OUR OPINION: New law protects valor and honor


Almost the whole Mississippi congressional delegation in some way directly influenced passage this week of the Stolen Valor Act, a set of statutes making more explicit – and it is hoped constitutional – the criminal illegality of falsely using claims of military service and commendation for profit.

The bill, approved Wednesday night by the Senate’s unanimous consent in its House form, HR 258, was sponsored by Mississippi U.S. Reps. Gregg Harper, Alan Nunnelee, and Steven Palazzo. Sen. Thad Cochran was a co-sponsor of the Senate version, and Sen. Roger Wicker a sponsor of previous versions.

The new law is an appropriate introit for Memorial Day Weekend, the chief holiday honoring all who died in mlitary service to the United States.

The measure passed this week in both chambers revives and refines a law struck down by the Supreme Court. The court said in 2012 it may be disreputable to lie about receiving a medal, but it’s protected speech under the First Amendment.

The new bill is narrower, making it a crime to lie about being decorated with the intent to profit financially.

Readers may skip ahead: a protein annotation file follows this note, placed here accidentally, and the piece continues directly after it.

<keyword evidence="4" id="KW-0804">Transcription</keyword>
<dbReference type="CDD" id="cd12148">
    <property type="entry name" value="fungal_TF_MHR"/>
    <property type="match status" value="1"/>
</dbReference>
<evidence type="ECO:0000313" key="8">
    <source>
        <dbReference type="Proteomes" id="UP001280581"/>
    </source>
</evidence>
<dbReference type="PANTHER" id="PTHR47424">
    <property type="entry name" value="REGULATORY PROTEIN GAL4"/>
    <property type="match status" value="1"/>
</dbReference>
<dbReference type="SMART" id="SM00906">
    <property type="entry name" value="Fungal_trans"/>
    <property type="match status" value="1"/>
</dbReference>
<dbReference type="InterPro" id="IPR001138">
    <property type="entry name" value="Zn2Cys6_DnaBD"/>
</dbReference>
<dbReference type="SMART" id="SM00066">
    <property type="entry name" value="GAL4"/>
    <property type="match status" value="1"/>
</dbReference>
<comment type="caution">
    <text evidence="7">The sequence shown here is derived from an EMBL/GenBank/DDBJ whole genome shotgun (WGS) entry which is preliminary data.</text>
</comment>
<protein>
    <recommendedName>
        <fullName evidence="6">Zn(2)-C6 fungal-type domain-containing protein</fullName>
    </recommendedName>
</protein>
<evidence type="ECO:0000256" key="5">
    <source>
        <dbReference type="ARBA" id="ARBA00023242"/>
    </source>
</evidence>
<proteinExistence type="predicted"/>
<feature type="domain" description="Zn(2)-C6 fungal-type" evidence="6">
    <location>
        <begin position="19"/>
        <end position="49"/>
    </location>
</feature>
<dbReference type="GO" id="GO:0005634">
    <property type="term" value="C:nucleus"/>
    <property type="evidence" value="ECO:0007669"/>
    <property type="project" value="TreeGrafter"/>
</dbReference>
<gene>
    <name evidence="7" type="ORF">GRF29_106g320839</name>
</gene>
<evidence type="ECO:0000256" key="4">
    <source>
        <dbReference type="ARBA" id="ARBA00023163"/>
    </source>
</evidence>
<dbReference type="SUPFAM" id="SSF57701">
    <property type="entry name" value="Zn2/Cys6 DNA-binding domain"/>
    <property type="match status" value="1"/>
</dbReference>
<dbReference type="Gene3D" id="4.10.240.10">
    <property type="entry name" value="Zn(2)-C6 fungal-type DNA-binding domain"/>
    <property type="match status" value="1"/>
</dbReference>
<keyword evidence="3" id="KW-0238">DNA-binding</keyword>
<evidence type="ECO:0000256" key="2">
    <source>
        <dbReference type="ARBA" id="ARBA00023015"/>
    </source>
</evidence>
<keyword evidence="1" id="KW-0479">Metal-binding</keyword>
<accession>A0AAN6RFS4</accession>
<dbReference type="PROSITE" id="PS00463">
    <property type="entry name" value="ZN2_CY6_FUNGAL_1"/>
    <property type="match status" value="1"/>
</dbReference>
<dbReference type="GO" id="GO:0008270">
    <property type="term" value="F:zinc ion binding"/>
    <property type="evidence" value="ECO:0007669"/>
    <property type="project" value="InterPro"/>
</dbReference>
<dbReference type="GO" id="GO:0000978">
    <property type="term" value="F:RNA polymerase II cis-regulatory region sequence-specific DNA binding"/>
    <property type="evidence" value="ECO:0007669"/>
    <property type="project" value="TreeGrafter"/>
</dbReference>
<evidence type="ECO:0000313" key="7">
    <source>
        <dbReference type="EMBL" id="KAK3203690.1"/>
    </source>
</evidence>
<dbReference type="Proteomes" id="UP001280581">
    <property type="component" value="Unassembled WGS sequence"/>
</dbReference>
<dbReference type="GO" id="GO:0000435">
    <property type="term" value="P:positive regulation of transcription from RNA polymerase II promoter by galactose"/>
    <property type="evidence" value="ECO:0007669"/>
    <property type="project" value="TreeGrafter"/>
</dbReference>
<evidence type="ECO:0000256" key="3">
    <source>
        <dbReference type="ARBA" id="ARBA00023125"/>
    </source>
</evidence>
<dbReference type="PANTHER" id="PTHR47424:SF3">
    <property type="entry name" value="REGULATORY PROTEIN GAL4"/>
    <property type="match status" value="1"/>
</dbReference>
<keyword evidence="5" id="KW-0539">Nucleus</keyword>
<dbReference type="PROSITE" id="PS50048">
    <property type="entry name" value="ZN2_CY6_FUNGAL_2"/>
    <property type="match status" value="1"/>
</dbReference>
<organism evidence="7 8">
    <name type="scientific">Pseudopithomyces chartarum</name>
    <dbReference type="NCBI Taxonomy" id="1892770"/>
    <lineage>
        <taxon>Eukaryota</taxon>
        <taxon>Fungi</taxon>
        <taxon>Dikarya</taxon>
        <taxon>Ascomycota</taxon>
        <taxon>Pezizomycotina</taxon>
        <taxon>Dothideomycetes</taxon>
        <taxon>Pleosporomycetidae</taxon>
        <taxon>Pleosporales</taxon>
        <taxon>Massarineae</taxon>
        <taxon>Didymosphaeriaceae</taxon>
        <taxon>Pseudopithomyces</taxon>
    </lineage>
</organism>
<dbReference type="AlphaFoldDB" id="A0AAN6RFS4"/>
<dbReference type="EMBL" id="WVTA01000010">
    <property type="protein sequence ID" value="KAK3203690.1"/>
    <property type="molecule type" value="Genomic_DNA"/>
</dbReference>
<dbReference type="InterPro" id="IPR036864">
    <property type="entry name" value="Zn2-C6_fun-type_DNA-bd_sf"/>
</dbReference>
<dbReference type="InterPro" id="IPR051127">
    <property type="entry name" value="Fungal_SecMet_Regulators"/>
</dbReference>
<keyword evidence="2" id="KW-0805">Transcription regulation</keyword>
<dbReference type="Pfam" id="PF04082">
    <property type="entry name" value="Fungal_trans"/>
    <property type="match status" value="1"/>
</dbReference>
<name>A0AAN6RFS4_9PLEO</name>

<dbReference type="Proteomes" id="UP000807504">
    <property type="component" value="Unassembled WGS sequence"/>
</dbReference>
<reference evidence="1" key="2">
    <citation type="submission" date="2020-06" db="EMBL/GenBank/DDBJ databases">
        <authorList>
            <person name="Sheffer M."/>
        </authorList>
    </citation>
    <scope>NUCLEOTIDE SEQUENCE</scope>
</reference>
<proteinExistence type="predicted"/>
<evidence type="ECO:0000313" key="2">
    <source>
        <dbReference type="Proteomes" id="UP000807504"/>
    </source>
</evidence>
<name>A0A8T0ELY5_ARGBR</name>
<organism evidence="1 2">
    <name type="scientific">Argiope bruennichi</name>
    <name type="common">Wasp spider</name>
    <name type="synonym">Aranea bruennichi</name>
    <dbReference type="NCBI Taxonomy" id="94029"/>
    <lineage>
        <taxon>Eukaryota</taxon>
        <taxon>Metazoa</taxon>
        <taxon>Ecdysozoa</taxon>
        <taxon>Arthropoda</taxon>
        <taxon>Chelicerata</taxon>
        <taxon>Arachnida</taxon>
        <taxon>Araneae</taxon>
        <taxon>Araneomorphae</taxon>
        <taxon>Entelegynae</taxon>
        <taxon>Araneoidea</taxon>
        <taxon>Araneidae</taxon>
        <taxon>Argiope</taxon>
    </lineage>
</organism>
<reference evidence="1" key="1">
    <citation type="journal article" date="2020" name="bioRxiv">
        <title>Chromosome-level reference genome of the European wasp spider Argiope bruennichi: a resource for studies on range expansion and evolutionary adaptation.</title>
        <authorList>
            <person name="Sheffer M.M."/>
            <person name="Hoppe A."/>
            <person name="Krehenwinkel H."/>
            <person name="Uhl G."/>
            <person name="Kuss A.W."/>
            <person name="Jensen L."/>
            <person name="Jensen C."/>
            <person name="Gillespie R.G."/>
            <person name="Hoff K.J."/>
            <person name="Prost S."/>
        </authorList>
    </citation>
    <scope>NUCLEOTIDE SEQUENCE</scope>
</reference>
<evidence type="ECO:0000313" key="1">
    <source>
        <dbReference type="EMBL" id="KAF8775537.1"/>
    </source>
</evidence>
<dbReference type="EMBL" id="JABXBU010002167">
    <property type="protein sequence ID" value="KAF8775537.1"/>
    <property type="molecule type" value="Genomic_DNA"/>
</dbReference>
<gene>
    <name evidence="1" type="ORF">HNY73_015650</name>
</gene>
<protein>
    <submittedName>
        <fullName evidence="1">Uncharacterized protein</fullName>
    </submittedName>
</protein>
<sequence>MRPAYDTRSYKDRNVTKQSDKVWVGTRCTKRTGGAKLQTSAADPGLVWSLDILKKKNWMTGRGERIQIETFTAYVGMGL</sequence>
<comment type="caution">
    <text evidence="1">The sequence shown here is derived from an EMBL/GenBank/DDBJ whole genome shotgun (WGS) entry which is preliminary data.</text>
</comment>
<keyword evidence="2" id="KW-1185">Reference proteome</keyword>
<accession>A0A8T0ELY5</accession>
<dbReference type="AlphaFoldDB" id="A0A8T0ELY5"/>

The Army Times reported in its May 23 editions, “Under the bill, it’s a federal crime to benefit from knowingly lying about receiving certain valorous military medals and awards. Maximum punishment would be a fine of up to $100,000 and up to one year in prison for each offense.”

Army Times also reported that the law will not apply to every medal.

“Specifically covered are the Medal of Honor, service crosses, Silver Star, Purple Heart and combat badges such as Combat Infantryman’s Badge, Combat Action Badge, Combat Medical Badge, Combat Action Ribbon, or Combat Action Medal,” the newspaper reported.

Claiming decorations “becomes fraudulent if the liar obtains or tries to obtain money, property or some other tangible benefit. For example, claiming to be a combat veteran on a job application or to receive a government contract set aside for a veterans would be fraud, as would receiving unearned veterans’ disability or health benefits if any of the combat-related awards used to qualify for those benefits were falsely claimed,” Army Times reported.

Lying about military service for personal gaiin is not a new phenomenon, and the alleged untruthful beneficiaries more often than not have been high-profile politicians in both parties, some who have good military records but with false embellishments.

The Act was first introduced in the U.S. House of Representatives on July 19, 2005, by Rep. John Salazar, a Democrat from Colorado, as H.R. 3352. The House passed the Senate version, S. 1998, on Dec. 6, 2006, and it was struck down in 2012.

The corrective action passed this week seeks to provide appropriate penalities for claims that are both dishonorablle and criminal, a reaffirmation of the valor, heroism and sacrifice of all who are memorialized this weekend.

NEMS Daily Journal